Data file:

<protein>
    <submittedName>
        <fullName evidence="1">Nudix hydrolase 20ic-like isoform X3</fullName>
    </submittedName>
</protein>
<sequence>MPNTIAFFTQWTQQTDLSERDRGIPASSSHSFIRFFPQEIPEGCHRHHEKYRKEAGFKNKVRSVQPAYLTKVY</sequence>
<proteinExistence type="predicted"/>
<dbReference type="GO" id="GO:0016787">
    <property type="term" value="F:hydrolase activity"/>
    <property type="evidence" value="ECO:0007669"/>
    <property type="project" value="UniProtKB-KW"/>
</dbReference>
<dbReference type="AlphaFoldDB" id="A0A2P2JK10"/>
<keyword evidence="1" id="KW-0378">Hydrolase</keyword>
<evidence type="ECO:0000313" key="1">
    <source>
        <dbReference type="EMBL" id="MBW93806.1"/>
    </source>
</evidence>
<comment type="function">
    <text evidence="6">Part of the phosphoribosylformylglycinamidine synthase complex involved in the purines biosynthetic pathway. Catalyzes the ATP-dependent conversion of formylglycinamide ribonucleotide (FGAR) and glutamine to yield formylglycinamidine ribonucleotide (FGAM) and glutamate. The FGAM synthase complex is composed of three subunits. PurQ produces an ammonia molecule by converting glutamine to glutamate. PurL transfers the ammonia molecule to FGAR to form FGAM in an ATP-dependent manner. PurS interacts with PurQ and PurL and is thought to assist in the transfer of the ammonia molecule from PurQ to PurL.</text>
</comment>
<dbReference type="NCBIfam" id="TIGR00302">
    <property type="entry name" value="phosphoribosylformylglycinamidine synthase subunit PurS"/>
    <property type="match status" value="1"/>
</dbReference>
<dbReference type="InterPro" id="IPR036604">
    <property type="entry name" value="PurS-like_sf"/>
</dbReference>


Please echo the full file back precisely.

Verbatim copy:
<protein>
    <submittedName>
        <fullName evidence="1">Nudix hydrolase 20ic-like isoform X3</fullName>
    </submittedName>
</protein>
<sequence>MPNTIAFFTQWTQQTDLSERDRGIPASSSHSFIRFFPQEIPEGCHRHHEKYRKEAGFKNKVRSVQPAYLTKVY</sequence>
<proteinExistence type="predicted"/>
<dbReference type="GO" id="GO:0016787">
    <property type="term" value="F:hydrolase activity"/>
    <property type="evidence" value="ECO:0007669"/>
    <property type="project" value="UniProtKB-KW"/>
</dbReference>
<dbReference type="AlphaFoldDB" id="A0A2P2JK10"/>
<keyword evidence="1" id="KW-0378">Hydrolase</keyword>
<evidence type="ECO:0000313" key="1">
    <source>
        <dbReference type="EMBL" id="MBW93806.1"/>
    </source>
</evidence>
<comment type="function">
    <text evidence="6">Part of the phosphoribosylformylglycinamidine synthase complex involved in the purines biosynthetic pathway. Catalyzes the ATP-dependent conversion of formylglycinamide ribonucleotide (FGAR) and glutamine to yield formylglycinamidine ribonucleotide (FGAM) and glutamate. The FGAM synthase complex is composed of three subunits. PurQ produces an ammonia molecule by converting glutamine to glutamate. PurL transfers the ammonia molecule to FGAR to form FGAM in an ATP-dependent manner. PurS interacts with PurQ and PurL and is thought to assist in the transfer of the ammonia molecule from PurQ to PurL.</text>
</comment>
<dbReference type="NCBIfam" id="TIGR00302">
    <property type="entry name" value="phosphoribosylformylglycinamidine synthase subunit PurS"/>
    <property type="match status" value="1"/>
</dbReference>
<dbReference type="InterPro" id="IPR036604">
    <property type="entry name" value="PurS-like_sf"/>
</dbReference>